ICANN Demands Verisign Stop SiteFinder Service

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Post 3+ Months Ago

For all these reasons below, ICANN has insisted that VeriSign suspend the SiteFinder service, and restore the .com and .net top-level domains to the way they were operated prior to 15 September 2003. If VeriSign does not comply with this demand by 6:00 PM PDT on 4 October 2003, ICANN will be forced to take the steps necessary to enforce VeriSign's contractual obligations.

On 15 September 2003, VeriSign unilaterally instituted a number of changes to the .com and .net Top Level Domain zones, including the deployment of a "wildcard" service. VeriSign's wildcard creates a registry-synthesized address record in response to lookups of domains that are not otherwise present in the zone (including reserved names, names in improper non-hostname format, unregistered names, and registered but inactive names). The VeriSign wildcard redirects traffic that would otherwise have resulted in a "no domain" response to a VeriSign-operated website with links to alternative choices and to a search engine.

Since that time, there have been widespread expressions of concern about the impact of these changes on the security and stability of the Internet, the DNS and the .com and .net domains. The Internet Architecture Board concluded that the changes made by VeriSign had a variety of impacts on third parties and applications, including (1) eliminating the display of "page not found" in the local language and character set of the users when given incorrect URLs rooted under these top-level domains, and instead causing those browsers to display an English language search page from a web server run by VeriSign; (2) causing all mail to non-existent hostnames in the .com and .net TLDs to flow to VeriSign's server (in addition to other effects on certain email programs and servers); (3) eliminating the ability of some applications to inform their users as to whether a domain name is valid before actually sending a communication; (4) rendering certain spam filters inoperable or ineffective; (5) affecting interaction with other protocols in a number of ways; (6) adversely affecting the performance of certain automated tools; (7) in some cases (where volume-based charging is applicable) increasing the user cost simply by increasing the size of the response to an incorrectly entered domain name; (8) creating a single point of failure that is likely to be attractive to deliberate attacks; (9) raising serious privacy issues; (10) interfering with standard approaches to reserved names; and (11) generating undesirable workarounds by affected third parties.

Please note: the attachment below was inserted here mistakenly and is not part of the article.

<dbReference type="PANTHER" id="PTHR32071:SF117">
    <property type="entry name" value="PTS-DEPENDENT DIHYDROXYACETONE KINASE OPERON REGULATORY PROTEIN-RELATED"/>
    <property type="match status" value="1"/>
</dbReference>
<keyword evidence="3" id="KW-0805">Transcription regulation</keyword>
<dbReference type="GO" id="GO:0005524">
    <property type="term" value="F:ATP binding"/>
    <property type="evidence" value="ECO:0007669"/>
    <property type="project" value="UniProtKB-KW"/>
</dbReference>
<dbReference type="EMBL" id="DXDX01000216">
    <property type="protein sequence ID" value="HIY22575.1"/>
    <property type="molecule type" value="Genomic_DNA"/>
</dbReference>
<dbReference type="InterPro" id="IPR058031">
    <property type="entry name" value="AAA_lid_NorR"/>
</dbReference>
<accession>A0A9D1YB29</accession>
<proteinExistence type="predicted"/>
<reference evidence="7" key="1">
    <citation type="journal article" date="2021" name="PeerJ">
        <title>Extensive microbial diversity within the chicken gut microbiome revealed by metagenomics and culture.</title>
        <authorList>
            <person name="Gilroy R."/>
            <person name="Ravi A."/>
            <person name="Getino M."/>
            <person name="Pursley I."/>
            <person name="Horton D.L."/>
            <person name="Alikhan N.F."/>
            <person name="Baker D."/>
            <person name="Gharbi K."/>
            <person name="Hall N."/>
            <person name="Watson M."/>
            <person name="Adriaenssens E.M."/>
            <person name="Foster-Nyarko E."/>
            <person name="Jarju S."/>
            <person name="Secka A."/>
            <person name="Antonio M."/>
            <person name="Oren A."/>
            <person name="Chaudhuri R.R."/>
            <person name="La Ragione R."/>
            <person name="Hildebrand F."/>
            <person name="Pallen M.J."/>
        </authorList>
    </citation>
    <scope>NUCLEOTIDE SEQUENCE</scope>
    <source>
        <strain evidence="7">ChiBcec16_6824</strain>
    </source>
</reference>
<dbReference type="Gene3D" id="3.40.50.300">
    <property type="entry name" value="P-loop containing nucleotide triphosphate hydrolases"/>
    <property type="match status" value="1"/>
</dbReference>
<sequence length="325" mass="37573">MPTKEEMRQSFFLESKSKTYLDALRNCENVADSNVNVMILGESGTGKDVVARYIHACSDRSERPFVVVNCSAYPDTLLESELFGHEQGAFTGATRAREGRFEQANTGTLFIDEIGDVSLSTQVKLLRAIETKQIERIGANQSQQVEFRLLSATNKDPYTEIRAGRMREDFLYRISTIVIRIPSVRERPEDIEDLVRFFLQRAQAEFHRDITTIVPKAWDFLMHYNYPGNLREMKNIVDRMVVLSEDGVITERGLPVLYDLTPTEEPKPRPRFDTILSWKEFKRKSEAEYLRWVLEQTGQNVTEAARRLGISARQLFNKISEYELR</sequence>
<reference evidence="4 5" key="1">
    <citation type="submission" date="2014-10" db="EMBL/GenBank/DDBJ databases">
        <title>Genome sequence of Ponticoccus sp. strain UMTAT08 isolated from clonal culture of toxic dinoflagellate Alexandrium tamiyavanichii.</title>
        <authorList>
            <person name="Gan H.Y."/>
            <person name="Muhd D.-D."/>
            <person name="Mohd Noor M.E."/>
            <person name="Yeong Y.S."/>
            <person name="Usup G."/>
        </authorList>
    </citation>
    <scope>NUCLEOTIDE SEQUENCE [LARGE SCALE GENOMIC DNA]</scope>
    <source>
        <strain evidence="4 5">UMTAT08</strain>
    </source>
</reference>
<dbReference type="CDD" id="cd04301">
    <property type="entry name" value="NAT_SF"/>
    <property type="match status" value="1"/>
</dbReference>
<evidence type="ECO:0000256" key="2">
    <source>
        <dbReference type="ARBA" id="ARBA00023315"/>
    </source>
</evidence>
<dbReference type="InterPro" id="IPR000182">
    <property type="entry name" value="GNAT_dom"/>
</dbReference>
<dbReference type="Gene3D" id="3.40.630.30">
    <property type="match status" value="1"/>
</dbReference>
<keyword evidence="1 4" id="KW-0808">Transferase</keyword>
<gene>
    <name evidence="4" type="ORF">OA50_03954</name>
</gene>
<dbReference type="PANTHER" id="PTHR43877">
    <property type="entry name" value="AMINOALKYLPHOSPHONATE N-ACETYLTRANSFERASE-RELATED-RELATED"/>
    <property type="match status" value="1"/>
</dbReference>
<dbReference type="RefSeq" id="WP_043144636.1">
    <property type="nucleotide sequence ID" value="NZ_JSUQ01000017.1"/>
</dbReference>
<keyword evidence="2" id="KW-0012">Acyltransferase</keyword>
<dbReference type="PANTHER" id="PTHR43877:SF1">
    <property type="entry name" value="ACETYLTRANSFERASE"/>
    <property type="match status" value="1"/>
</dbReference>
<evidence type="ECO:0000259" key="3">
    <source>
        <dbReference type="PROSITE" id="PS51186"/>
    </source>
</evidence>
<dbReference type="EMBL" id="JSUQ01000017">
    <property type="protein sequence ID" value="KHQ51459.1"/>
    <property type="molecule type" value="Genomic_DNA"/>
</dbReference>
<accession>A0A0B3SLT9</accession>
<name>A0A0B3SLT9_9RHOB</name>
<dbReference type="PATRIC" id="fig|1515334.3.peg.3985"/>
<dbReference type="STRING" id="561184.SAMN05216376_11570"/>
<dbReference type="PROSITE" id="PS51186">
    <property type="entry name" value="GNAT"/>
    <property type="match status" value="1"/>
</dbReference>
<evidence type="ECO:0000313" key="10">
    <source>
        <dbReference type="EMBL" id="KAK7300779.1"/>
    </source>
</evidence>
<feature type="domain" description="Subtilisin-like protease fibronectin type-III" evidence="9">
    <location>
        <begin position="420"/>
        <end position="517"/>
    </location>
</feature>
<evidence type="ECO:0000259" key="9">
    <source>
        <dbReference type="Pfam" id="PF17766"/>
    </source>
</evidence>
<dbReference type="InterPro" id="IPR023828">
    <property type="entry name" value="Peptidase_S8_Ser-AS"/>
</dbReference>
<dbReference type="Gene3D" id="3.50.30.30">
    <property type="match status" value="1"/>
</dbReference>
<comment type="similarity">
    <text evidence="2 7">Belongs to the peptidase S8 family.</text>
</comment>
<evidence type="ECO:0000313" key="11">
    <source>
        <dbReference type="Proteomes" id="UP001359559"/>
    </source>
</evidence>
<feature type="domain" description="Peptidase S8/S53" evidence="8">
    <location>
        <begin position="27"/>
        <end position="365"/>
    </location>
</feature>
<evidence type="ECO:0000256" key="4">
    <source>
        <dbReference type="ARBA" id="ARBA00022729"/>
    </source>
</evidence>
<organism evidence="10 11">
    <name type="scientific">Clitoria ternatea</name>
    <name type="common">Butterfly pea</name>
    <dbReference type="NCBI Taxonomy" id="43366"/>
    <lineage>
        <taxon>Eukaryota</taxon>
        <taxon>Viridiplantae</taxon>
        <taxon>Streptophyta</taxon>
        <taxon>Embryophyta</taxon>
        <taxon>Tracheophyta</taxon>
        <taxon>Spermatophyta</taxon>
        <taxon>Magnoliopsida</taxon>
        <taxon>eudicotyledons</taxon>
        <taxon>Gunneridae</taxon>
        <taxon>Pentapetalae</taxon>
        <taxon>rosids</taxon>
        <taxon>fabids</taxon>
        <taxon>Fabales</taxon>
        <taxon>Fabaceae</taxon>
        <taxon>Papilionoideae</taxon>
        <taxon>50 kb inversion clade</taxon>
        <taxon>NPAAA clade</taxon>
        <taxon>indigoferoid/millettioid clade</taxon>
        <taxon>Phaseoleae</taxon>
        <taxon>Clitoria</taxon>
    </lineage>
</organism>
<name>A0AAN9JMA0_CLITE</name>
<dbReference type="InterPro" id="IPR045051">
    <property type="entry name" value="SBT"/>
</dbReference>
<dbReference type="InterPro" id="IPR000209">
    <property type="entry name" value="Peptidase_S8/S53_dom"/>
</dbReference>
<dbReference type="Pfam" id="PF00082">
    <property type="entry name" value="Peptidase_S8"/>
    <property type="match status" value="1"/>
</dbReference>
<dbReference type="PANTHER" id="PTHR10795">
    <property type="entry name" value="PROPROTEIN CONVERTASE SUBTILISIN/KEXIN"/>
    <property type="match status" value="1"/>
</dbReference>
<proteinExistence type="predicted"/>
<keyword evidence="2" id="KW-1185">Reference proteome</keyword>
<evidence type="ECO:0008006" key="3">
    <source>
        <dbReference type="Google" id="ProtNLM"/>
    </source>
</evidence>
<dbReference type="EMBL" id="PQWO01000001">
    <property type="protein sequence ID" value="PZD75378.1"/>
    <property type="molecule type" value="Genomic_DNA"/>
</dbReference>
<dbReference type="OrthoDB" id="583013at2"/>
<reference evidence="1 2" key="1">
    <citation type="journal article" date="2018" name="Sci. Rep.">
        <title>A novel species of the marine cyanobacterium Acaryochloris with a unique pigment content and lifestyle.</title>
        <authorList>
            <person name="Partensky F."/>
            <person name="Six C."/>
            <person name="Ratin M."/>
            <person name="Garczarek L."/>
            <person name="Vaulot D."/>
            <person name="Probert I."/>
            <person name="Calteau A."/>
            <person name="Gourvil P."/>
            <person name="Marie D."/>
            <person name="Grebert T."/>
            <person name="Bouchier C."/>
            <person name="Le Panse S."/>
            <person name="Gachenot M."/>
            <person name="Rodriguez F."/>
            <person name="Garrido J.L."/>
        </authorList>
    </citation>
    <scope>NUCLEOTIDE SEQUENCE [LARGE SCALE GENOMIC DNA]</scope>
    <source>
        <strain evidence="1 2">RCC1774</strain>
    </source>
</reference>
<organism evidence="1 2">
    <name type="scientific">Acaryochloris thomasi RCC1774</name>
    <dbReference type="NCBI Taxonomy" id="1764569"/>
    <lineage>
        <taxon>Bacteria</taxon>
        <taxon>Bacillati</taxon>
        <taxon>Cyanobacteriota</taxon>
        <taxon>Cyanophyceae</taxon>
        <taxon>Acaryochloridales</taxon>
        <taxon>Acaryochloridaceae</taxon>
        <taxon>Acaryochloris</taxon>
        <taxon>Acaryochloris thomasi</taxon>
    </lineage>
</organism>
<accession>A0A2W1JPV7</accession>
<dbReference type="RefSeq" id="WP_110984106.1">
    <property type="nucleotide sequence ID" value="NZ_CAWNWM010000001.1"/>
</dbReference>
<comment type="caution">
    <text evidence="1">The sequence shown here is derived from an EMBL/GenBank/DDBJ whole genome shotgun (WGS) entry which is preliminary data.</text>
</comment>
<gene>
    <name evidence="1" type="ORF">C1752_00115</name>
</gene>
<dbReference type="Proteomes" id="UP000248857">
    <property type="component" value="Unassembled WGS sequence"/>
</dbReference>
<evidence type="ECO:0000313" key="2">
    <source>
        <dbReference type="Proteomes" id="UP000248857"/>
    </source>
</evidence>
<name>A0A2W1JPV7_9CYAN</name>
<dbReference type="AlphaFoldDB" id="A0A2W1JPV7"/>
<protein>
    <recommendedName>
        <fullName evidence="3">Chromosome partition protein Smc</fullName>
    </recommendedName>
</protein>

The combination of these effects, according to the IAB, "had wide sweeping effects on other users of the Internet far beyond those enumerated by the zone operator, created several brand new problems, and caused other internet entities to make hasty, possibly mutually incompatible and possibly deleterious (to the internet as a whole) changes to their own operations in an attempt to react to the change.”

The ICANN Security and Stability Advisory Committee, consisting of approximately 20 technical experts from industry and academia, issued a statement on 22 September 2003 that concluded that:

VeriSign's change appears to have considerably weakened the stability of the Internet, introduced ambiguous and inaccurate responses in the DNS, and has caused an escalating chain reaction of measures and countermeasures that contribute to further instability.

VeriSign's change has substantially interfered with some number of existing services which depend on the accurate, stable, and reliable operation of the domain name system.
  • Many email configuration errors or temporary outages which were benign have become fatal now that the wildcards exist.
  • Anti-spam services relied on the RCODE 3 response to identify forged email originators.
  • In some environments the DNS is one of a sequence of lookup services. If one service fails the lookup application moves to the next service in search of the desired information. With this change the DNS lookup never fails and the desired information is never found.

VeriSign's action has resulted in a wide variety of responses from ISPs, software vendors, and other interested parties, all intended to mitigate the effects of the change. The end result of such a series of changes and counterchanges adds complexity and reduces stability in the overall domain name system and the applications that use it. This sequence leads in exactly the wrong direction. Whenever possible, a system should be kept simple and easy to understand, with its architectural layers cleanly separated.

You can see much more about it here:

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Post 3+ Months Ago

let's take em all down! :blackeye:

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